First, let’s be clear.  Government normally creates jobs that create nothing.  Real jobs are ones that add value and pay taxes from that added value.  Most jobs created by government fail that test.  So, the thought of Government creating jobs is one that must be understood as not actually creating jobs, but doing things that will encourage the creation of jobs in the private sector.  Without the private sector jobs that add the value that is taxed, there are no funds for the government jobs.

Government can be good at coordinating, organizing, regulating, and setting standards.  So what can Government do to help create jobs?

There is an old Bumper sticker that I have on my wall that holds one of the keys to answer that question.  It says, “Make Welfare as hard to get as Building Permits.”  Though a bit simplistic (like most bumper stickers) it points out the fact that businesses must endure a long list of barriers before they can go to work or before they can create jobs.  Many, if not most, of those barriers are Government-created.

Do you remember the teacher keeping the entire class after school because one person in the class failed to follow instructions?  Typically this was done by the teacher for two reasons.  He or she wanted the peer pressure of all those who complied to force the offender to fall into line.  He or she was also probably lazy.  The same result could be accomplished by the teacher spending an appropriate amount of time with the offender but that would not be easy.  It was easy just to make everyone do the same thing and the end result was that the offender usually bowed to the peer pressure.  The other 25 members of the class wasted a half hour or more but the teacher saved a few hours of working with the offender.

Much of the dreaded paperwork that government requires of businesses is just like that.  To control a small problem or to keep a very small group of scofflaws in line, government creates a program that punishes and wastes the time of all the others.  Need examples?  Just try to permit a small wine tasting room on your farm/vineyard.  Having done it, I have a list of requirements with which I was required to comply that wasted my time and my money, but, did nothing to improve the community anywhere close to time and cost involved.  Why should I pay for a traffic study (going price – about $1,500) for the 4 days a year that my tasting room will add about 25- 35 cars on our road?  Does the lady down the block who has a garage sale every weekend have to do that?   She generates far more traffic than we ever will. Does everyone who builds a home on a piece of raw land on our road have to do a traffic study?  A new home and the family who lives in it will certainly generate far more traffic in a year than our winery ever could.  Why should I be required to have my septic tank pumped (going price $300-400) and then have a county inspection (over $1000 for the inspector to come out an look at the system and issue a report)?  If my septic system is not up to the additional burden of 4 days of wine tasting a year, who is hurt by that?  Only me.  More wasted time and money.  No benefit to the community.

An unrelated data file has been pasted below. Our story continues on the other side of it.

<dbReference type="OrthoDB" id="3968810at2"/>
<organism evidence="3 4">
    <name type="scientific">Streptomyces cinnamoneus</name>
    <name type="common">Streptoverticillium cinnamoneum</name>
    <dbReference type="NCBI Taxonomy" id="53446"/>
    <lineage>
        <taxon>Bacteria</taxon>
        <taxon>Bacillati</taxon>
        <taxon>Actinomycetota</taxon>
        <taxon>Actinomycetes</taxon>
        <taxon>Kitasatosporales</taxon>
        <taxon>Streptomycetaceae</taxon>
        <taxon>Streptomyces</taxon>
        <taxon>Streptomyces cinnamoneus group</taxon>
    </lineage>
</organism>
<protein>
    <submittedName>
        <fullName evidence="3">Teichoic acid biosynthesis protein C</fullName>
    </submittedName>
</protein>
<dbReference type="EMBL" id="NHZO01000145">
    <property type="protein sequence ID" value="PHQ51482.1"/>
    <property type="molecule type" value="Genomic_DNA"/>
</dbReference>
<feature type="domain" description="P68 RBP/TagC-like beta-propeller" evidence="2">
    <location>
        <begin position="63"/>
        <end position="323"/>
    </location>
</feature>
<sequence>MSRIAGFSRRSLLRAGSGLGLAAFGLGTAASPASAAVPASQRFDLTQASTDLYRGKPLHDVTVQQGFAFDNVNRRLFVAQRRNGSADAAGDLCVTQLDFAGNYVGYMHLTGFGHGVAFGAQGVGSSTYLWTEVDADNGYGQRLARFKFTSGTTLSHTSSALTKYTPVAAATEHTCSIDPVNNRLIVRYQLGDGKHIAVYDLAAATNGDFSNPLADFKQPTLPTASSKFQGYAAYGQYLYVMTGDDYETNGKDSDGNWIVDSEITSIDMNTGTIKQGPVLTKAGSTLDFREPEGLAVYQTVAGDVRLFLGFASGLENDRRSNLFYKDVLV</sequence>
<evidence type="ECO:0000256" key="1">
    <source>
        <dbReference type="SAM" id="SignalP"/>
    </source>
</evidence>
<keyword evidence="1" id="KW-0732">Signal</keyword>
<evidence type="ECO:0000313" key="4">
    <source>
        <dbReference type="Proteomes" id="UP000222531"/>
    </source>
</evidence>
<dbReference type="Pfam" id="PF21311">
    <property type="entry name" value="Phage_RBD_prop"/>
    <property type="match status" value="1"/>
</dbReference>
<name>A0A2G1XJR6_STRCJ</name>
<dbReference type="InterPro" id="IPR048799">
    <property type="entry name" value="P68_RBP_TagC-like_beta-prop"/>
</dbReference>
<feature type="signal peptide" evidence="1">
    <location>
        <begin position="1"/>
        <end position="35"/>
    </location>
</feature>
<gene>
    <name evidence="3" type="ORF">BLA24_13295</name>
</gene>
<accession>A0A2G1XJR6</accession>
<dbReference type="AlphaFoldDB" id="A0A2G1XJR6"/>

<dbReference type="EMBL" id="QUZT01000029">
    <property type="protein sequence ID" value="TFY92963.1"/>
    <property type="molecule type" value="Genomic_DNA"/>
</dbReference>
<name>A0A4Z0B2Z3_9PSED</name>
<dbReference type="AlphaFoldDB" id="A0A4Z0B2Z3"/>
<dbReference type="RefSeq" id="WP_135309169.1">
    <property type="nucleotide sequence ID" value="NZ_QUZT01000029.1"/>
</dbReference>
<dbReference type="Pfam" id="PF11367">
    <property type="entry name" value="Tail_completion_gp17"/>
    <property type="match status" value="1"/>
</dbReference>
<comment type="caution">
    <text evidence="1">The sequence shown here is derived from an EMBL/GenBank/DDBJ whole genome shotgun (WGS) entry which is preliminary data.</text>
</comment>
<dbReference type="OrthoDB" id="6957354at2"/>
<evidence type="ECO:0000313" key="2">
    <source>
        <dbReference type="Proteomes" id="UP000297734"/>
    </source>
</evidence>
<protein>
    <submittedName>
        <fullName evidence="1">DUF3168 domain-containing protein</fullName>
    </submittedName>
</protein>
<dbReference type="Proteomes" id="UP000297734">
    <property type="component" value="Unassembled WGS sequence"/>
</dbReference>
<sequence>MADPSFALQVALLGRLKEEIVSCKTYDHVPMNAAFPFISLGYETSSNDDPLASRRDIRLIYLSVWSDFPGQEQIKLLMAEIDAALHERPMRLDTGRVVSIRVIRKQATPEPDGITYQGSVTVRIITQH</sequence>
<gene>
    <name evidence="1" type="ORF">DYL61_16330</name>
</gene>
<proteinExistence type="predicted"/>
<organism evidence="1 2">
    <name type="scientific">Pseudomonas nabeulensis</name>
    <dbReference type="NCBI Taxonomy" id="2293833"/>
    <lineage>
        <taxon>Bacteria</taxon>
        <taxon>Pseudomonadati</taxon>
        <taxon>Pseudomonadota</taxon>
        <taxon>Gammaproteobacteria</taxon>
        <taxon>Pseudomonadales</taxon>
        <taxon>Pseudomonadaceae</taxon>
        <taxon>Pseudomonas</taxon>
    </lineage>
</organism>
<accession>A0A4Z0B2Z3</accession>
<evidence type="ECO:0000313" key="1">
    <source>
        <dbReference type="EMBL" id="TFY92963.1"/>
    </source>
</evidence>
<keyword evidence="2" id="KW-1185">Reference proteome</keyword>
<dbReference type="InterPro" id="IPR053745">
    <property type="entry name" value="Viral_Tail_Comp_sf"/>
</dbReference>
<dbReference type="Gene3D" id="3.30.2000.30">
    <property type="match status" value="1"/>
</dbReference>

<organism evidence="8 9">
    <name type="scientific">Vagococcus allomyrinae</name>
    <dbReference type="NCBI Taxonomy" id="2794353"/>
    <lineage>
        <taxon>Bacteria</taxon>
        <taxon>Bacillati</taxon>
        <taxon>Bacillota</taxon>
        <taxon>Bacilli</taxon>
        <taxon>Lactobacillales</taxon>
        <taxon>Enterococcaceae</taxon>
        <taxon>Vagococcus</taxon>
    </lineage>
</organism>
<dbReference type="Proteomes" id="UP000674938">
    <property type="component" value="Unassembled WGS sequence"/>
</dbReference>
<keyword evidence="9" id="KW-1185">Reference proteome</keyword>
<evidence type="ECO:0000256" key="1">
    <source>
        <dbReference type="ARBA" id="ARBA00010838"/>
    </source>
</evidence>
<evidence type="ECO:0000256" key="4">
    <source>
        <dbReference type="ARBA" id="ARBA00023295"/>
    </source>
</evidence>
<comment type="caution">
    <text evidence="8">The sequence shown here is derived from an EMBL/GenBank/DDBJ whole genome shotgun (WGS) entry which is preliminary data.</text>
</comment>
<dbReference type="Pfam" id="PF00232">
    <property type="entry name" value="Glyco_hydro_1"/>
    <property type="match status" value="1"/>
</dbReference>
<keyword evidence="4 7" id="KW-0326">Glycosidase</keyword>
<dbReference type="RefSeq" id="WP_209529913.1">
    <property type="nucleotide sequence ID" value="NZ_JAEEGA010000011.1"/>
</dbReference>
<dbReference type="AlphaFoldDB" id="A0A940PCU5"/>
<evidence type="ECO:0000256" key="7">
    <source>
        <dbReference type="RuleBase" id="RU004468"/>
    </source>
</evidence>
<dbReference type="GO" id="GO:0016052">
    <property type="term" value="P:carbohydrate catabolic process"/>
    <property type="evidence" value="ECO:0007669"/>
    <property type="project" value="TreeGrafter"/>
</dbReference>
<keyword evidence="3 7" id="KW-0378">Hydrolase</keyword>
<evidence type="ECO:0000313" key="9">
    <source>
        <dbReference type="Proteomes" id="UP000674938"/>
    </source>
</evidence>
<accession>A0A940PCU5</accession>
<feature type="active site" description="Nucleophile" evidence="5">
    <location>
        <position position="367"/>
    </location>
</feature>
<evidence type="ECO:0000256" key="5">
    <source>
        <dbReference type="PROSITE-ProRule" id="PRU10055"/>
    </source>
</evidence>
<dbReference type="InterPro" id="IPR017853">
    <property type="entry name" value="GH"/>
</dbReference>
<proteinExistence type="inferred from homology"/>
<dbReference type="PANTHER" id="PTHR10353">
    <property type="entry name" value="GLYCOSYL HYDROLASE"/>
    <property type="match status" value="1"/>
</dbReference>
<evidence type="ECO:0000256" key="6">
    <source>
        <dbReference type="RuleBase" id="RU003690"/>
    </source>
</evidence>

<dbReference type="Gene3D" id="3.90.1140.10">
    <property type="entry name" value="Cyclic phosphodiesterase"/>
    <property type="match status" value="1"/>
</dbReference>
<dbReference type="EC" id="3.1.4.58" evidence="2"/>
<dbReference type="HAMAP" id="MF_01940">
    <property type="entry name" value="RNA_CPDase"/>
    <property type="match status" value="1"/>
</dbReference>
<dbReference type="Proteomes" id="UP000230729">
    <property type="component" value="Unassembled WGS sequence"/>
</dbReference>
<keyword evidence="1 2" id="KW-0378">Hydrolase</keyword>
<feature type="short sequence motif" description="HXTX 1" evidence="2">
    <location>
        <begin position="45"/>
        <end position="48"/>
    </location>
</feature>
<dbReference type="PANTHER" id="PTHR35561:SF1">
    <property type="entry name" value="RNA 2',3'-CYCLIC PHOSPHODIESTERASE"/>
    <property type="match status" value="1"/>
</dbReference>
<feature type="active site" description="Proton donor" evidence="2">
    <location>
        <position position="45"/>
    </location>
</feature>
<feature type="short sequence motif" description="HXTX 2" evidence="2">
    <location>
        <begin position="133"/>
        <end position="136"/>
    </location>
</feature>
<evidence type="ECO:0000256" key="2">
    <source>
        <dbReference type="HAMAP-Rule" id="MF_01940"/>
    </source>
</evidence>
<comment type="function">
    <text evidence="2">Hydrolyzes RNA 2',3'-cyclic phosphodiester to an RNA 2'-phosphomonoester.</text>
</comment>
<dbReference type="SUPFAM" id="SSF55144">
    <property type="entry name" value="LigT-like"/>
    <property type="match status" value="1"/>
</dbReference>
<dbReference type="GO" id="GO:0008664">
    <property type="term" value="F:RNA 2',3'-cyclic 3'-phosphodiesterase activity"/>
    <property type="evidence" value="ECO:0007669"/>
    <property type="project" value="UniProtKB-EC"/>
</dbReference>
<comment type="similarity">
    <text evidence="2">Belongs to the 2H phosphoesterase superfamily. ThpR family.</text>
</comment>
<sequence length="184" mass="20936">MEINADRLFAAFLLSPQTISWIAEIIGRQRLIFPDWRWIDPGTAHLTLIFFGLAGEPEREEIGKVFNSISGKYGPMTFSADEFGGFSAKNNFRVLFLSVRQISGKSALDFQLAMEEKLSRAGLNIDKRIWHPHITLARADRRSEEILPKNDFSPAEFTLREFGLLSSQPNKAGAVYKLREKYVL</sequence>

Suggestion Number 1 – Government at all levels should make an assessment of the number of people effected by each requirement with which a business must comply.  They should look at the revenue and see if the number of people required to draw up the requirement plus those to administer and enforce it are paid for by the fees collected.  They should look to see the size of the problem the requirement was made to resolve.  They should see how many are effected by the ‘problem’.   If the problem is one person playing his stereo too loud late at night, does that warrant a law that bans the playing of stereos after 10 p.m. for the entire community?  I think we could cut the paperwork barriers to new or increased business activity significantly.  That would encourage more business and more job creation.

It is often said that a successful journey starts with a well thought out plan or itinerary.  Imagine planning a trip for six months from now.  You get airline tickets, rental car reservations, book hotels, and line up special tours or events.  Each of these items in your plan is tied to the next.  If your plane is late, the car rental office may be closed.  If you can’t get the rental car, you can’t get to your hotel without more money for a cab, etc., etc.  But, you know most of these things and know they are not normal and you can handle such problems.  You are encouraged by your plan that you will have a successful trip so you invest in the tickets, car, and rooms.

Now how would you feel about your trip if the airlines often changed fares or schedules or destinations after you booked your trip?  What about if the car rental companies were known to offer a 5 passenger car for $50 a day and then often only had 2 passenger cars that they rented at $100 per day?  What if you booked and paid ($150 per night) for the Hilton and when you arrived they said the hotel was full and put you up in the Wally World Hotel down the street that had a sign saying rooms available by the hour, day, or week?   Would you go ahead and book your trip and make the investment even though you were uncertain any of your plans would work?  Not likely.